: As mentioned, this all starts with ideas. In this album, it was Paul, Tom and myself. However, the whole team forges each idea into a complete song. Nothing really changed from the 80s as far as I know (Paul will confirm you). Since Change Of Skin, there was always someone coming with an idea and the others working on it. Even if when I arrived Change Of Skin was already recorded instrumentally, I added my melodies on about half of the lyrics. Scarey Tales was a similar process, where I only worked on my own melodies and contributed to the lyrics. "If I Were Jesus" and afterwards, I started co-writing the music too, so VI, Futur1st and Sailing Mirrors have been more a 50/50 on that front as well. I think the change was because the team was more laid back and I felt much more comfortable. Even the fact that most of us live in Scarborough makes things easier as rather than sending files we tend to meet in Tom's studio or having some food here together. Paul is the best team player you could find. We know he is the boss but he never behaves like one and that's why it's a pleasure working with him. Honestly, it took some time but I feel that the reviews we are receiving are getting better and better, and this can only mean we have found the ideal balance now.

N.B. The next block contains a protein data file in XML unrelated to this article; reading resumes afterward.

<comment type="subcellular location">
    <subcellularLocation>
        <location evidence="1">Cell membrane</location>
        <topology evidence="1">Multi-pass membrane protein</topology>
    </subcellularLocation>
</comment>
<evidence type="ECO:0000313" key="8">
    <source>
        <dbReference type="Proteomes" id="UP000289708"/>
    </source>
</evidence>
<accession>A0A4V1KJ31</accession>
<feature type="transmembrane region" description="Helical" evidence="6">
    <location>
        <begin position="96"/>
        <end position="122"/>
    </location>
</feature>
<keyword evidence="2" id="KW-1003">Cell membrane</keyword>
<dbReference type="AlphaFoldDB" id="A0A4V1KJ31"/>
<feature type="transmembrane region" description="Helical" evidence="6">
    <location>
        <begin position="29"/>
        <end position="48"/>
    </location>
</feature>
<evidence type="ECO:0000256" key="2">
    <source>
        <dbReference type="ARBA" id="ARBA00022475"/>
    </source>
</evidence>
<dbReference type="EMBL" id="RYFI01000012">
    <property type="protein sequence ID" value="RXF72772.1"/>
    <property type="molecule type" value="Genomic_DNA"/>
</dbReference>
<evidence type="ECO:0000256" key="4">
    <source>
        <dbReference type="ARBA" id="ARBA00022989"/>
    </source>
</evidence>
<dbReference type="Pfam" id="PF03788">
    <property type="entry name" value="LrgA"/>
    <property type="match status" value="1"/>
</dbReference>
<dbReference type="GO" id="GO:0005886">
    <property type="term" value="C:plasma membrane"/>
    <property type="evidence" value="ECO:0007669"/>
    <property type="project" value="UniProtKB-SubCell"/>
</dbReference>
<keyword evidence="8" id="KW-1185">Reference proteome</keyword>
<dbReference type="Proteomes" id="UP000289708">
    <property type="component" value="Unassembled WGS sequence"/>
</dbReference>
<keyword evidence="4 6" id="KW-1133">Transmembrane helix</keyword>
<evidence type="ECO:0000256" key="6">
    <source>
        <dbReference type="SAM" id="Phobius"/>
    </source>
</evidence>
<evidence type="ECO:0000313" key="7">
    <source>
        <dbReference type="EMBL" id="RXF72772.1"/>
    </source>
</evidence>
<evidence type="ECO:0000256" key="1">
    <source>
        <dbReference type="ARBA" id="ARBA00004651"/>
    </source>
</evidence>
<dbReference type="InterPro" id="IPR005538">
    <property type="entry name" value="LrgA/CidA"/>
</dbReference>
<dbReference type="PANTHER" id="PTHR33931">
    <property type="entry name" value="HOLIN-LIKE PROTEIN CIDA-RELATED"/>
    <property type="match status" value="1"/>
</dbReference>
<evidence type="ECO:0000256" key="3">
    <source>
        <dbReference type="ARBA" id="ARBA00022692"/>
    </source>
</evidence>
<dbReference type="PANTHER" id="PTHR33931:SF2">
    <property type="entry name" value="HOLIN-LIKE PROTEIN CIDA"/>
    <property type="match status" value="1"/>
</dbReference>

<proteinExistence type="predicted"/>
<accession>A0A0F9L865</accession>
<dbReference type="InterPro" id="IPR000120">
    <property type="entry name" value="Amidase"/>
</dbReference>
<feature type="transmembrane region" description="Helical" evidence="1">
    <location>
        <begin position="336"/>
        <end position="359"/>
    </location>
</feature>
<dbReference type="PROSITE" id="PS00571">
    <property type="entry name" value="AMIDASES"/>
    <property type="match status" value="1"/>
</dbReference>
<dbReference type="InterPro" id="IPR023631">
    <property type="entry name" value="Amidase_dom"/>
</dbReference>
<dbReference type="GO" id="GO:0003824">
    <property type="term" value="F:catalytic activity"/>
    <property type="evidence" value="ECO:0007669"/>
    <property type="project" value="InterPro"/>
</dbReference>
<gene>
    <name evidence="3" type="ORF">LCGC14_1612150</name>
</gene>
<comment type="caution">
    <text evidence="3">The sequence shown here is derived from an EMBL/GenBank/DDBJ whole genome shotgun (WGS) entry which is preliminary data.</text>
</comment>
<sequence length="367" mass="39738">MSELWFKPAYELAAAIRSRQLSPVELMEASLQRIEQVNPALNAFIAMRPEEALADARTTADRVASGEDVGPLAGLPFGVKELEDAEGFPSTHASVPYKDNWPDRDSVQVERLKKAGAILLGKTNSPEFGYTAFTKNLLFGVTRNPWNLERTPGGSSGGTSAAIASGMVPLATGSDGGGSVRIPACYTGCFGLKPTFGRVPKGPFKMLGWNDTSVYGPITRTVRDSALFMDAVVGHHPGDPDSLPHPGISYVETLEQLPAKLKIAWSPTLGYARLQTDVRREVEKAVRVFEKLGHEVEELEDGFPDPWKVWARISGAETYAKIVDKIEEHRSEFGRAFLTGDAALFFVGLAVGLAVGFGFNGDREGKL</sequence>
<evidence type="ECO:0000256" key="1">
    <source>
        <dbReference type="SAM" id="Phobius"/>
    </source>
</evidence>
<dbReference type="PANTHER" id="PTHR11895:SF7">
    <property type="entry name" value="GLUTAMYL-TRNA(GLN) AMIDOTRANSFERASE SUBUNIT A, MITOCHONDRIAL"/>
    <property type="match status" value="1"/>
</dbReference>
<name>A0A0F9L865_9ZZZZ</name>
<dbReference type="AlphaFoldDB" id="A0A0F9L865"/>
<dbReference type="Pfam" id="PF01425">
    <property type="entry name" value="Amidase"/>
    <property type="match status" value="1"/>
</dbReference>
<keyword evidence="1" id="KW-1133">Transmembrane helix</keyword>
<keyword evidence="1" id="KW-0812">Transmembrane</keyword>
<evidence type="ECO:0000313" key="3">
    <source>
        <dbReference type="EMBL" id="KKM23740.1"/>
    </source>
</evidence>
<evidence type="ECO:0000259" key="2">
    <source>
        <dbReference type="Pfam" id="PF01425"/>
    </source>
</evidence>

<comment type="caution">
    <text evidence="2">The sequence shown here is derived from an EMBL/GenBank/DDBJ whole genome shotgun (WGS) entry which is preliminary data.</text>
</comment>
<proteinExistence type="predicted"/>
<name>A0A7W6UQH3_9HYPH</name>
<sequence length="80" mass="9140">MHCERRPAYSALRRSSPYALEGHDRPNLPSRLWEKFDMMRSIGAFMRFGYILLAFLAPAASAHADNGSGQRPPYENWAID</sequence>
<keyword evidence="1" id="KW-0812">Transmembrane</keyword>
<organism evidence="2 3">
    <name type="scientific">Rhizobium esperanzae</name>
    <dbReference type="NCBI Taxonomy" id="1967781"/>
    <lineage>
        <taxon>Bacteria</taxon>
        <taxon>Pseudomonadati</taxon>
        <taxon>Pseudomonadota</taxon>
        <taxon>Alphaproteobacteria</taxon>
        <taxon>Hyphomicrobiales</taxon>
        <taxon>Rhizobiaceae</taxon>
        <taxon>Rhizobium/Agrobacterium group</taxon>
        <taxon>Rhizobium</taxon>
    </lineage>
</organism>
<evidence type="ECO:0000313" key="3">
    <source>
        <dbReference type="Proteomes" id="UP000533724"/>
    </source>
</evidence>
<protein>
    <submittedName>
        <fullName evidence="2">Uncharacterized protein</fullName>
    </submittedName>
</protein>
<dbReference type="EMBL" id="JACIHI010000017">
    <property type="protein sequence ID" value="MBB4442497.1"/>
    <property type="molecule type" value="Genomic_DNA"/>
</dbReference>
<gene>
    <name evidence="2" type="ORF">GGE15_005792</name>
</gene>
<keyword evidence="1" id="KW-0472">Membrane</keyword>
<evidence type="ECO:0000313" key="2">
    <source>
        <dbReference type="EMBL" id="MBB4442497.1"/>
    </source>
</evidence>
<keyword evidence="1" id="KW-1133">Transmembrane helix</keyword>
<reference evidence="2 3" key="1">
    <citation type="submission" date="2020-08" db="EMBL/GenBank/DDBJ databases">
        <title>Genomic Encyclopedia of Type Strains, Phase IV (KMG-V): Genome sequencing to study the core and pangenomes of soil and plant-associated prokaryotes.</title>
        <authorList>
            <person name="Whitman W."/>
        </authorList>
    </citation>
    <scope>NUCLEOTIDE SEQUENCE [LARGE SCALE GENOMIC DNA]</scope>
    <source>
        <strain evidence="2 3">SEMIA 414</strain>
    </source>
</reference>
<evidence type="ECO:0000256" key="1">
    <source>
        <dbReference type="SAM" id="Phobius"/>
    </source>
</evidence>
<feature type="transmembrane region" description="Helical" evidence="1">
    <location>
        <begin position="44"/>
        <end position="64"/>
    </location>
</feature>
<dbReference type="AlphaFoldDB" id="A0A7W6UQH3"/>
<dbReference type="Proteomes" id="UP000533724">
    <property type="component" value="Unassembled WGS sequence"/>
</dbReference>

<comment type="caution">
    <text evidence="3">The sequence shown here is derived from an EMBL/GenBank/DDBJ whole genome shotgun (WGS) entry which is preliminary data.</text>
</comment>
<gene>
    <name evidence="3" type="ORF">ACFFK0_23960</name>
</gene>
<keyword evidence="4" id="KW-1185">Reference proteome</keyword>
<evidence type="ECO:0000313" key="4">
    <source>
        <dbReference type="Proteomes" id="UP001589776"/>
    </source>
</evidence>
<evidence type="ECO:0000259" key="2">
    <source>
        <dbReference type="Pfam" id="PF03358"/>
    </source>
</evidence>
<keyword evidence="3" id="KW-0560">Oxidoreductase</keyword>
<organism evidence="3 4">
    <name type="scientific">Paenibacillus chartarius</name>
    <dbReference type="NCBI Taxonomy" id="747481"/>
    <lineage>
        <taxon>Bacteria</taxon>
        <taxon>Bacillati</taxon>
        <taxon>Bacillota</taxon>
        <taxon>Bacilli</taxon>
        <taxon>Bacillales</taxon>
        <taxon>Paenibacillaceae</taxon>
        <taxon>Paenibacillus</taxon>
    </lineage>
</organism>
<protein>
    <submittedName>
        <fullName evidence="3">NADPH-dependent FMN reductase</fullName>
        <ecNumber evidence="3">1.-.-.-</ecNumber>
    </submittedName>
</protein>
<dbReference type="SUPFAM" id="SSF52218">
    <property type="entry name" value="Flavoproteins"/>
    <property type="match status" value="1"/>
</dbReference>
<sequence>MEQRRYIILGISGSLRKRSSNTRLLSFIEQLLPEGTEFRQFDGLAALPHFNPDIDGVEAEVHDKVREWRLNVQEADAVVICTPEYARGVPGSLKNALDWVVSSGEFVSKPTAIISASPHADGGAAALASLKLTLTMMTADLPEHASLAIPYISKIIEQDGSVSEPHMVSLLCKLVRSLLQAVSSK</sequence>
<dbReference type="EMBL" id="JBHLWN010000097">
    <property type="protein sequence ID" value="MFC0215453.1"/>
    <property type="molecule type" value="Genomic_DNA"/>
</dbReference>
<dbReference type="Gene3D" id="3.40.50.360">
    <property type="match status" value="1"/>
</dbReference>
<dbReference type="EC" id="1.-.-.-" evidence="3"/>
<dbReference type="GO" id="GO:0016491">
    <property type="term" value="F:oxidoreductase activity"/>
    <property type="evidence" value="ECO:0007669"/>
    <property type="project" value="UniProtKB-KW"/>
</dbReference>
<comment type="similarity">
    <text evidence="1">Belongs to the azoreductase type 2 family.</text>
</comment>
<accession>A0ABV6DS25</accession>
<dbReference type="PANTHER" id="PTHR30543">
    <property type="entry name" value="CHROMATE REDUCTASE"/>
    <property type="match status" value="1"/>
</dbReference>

Paul: It's a cooking pot, everyone throws in ingredients or ideas and then the magic happens (hopefully) anyway 'something' comes out, its not always a tiramisu, and sometimes it will get re-stirred in the pot at a later date, but if it works then we develop it, cook it a bit more and then record it. I then tweak away at it production-wise until I'm happy and then everyone puts their thoughts in and off I go back to the studio to work on it some more until we are all happy with it. It can be a long process (it was with Sailing Mirrors) but it can also be quite quick. I'm really looking forward to starting on the next one, we already have a good handful of ideas, and I can't wait to see how they turn out.